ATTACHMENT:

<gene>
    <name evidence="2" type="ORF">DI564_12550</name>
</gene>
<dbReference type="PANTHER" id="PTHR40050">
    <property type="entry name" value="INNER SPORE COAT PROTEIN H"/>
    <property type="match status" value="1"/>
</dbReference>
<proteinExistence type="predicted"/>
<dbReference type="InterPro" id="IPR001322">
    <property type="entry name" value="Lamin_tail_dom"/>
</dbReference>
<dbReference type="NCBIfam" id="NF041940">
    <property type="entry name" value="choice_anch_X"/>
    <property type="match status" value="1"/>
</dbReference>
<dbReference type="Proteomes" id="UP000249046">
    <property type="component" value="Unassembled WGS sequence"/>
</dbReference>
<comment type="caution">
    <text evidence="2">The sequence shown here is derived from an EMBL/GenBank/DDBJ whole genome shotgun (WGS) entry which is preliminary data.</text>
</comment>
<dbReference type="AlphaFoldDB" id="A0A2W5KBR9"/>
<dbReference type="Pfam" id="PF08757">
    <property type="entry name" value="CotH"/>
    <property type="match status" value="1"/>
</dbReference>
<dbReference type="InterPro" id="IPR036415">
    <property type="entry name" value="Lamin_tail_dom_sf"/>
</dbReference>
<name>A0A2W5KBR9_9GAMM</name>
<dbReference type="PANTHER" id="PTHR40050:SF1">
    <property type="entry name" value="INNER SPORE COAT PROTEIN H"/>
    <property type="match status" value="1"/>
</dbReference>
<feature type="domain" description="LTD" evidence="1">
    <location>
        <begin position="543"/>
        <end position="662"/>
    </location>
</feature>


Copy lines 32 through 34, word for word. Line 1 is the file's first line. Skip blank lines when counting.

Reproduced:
    <property type="entry name" value="INNER SPORE COAT PROTEIN H"/>
    <property type="match status" value="1"/>
</dbReference>